Blog Post

Insight: Supply Chain Metals

By: Thomas Holst

Note: The opinions expressed are those of the author alone and do not reflect an institutional position of the Gardner Institute. We hope the opinions shared contribute to the marketplace of ideas and help people as they formulate their own INFORMED DECISIONS™.

My wife gifted me an electric vehicle for my birthday. However, my birthday was three months ago, and I still have not received the birthday present.

Global supply chain problems are the culprit for the delayed delivery of my electric vehicle. The once-in-a-century COVID-19 pandemic created swings in demand, with consumer spending plummeting in 2020 before ramping up again in 2021.

These swings in demand caused supply chain problems with the metals and rare earth elements used to make electric vehicle batteries. These raw materials represent 50%–70% of battery costs, which have declined 83% since 2012. However, the increased demand for these raw materials in 2021 threatens to reverse the long-term trend towards cheaper electric vehicle batteries.

U.S. national energy security was threatened in the late 1970s when OPEC countries embargoed crude oil deliveries. The OPEC embargo spurred crude oil prices to quadruple. In response, the U.S. created strategic petroleum reserves that still exist today, serving as a deterrent to oil import cutoffs and a key tool in foreign policy.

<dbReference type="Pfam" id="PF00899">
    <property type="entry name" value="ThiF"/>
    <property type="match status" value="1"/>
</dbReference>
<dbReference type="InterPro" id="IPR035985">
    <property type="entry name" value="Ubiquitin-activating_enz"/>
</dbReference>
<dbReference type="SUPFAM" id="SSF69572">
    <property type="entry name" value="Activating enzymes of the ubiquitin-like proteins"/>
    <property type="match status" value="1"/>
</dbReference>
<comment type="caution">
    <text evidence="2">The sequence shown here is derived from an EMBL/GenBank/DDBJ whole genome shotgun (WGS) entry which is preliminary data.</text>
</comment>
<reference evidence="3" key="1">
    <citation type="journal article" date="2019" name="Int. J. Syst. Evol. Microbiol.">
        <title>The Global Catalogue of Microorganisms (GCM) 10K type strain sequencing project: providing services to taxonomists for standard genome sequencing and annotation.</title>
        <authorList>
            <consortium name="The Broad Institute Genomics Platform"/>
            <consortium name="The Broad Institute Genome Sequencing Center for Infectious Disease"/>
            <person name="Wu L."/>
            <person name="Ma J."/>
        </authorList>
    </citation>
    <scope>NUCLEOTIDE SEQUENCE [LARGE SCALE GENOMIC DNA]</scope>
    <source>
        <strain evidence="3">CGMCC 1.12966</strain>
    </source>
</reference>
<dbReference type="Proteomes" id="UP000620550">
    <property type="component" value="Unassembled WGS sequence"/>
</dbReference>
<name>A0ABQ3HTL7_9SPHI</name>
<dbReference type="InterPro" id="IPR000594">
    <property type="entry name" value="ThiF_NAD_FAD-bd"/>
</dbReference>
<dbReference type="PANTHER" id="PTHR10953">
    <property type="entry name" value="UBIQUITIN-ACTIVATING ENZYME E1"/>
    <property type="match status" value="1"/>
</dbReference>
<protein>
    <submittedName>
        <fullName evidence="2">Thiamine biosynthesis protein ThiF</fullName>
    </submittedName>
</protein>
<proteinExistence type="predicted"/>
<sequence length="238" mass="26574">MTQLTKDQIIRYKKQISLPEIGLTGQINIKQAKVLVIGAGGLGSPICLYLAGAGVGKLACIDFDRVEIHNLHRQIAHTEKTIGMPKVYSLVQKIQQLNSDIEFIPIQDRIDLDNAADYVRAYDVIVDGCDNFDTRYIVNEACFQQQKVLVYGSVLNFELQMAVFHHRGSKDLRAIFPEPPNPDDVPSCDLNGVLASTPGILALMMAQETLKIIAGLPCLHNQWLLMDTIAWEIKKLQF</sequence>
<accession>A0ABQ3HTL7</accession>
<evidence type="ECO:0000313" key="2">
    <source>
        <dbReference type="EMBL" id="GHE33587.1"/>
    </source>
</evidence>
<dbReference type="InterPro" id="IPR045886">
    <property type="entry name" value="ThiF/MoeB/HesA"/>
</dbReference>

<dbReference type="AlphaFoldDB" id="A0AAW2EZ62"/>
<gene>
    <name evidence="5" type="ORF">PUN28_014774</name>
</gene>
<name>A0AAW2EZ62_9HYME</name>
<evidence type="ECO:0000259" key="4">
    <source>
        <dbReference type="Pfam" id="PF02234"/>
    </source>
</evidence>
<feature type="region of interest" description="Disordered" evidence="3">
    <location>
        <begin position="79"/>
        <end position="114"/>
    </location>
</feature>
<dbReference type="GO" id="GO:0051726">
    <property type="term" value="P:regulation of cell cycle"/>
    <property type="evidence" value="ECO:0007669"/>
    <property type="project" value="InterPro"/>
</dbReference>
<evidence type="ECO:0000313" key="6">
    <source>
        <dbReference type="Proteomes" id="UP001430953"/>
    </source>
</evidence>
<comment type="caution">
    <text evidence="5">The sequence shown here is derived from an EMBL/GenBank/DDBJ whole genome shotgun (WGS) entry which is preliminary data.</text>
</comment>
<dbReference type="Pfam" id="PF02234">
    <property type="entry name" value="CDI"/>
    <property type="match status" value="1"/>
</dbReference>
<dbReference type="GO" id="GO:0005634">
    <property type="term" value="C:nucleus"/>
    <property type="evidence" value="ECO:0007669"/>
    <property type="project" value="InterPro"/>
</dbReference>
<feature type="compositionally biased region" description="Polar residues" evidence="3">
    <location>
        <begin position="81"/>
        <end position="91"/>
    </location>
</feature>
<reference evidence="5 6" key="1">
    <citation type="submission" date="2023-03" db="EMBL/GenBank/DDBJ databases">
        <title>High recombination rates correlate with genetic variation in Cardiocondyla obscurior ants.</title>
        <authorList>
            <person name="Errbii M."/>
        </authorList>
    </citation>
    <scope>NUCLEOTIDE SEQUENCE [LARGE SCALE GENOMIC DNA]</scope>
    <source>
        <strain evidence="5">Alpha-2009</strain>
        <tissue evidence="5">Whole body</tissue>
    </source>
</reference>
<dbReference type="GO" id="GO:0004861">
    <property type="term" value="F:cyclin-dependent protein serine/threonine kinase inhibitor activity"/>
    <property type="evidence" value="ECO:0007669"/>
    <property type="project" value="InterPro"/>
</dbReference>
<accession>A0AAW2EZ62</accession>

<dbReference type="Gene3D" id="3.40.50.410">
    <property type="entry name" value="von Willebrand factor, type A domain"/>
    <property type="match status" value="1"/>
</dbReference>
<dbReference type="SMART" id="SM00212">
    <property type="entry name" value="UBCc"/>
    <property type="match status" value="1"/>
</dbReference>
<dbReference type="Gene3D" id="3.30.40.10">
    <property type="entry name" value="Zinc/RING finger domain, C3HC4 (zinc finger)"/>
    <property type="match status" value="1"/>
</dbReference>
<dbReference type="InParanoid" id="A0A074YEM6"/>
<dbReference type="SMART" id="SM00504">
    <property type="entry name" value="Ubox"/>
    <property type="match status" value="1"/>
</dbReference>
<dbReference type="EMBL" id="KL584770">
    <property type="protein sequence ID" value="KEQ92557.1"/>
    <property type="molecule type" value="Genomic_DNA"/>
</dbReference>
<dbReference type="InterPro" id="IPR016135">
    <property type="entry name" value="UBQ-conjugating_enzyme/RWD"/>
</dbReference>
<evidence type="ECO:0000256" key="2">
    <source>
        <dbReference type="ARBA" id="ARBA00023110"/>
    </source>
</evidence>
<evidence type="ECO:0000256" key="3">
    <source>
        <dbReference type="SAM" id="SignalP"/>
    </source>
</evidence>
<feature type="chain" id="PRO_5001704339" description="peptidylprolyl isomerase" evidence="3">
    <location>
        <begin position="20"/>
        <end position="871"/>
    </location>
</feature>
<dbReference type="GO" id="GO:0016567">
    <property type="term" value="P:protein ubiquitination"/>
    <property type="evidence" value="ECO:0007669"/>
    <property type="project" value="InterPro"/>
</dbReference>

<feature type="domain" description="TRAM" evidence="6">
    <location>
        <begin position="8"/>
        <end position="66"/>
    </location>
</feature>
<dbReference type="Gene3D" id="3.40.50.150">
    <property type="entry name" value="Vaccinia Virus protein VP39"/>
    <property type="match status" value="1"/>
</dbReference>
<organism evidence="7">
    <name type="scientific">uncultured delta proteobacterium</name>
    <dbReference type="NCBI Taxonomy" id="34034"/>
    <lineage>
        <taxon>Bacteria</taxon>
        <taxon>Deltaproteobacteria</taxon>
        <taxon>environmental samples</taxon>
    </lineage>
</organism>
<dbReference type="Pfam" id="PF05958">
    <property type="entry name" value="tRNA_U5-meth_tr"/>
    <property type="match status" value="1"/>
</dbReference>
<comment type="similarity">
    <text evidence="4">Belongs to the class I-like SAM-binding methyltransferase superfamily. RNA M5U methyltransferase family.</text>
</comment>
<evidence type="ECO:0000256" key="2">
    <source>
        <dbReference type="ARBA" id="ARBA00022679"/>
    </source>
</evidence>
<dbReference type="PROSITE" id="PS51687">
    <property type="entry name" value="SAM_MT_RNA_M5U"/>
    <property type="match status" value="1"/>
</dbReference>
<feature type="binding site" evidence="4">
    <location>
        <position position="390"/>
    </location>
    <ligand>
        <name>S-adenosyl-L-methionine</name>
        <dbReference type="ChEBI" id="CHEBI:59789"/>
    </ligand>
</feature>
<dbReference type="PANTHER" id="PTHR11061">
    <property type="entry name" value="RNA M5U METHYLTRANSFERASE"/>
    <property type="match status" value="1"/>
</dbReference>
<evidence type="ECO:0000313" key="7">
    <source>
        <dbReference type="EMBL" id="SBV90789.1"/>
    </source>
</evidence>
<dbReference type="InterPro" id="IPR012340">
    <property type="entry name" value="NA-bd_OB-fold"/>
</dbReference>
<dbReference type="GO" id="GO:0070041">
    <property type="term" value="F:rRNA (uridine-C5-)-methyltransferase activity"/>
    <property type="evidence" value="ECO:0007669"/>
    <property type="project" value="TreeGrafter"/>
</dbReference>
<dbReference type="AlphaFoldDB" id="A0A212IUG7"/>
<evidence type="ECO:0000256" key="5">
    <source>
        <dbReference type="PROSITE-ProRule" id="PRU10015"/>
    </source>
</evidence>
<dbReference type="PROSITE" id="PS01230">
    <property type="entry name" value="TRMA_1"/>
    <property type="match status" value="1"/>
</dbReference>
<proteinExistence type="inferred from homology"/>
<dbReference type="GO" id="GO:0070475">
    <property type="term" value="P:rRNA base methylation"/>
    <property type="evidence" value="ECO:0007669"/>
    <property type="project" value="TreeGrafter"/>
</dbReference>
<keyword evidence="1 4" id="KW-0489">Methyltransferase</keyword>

Do current supply chain problems with metals and rare earth elements affect U.S. national security? The Biden administration believes they do. In June, the administration released a strategy to invigorate domestic supply chains, including a review of high-capacity batteries used in electric vehicles. Reformulating the Strategic and Critical Materials Stock Piling Act of 1979 is a stated priority for the current administration.

What justification exists for classifying metals used to manufacture high-capacity batteries as a threat to national security? For starters, China controls 70% of global lithium supplies, 80% of graphite supplies, and 80% of rare earth elements. These materials are irreplaceable for everything from high-capacity batteries to solar panels and semiconductors. Global lithium demand will outstrip supply within the next five years according to Benchmark Mineral Intelligence (see Figure 1).

Figure 1: Worldwide Lithium Supply and Demand, 2015–2035
(Millions of metric tons of lithium carbonate equivalent)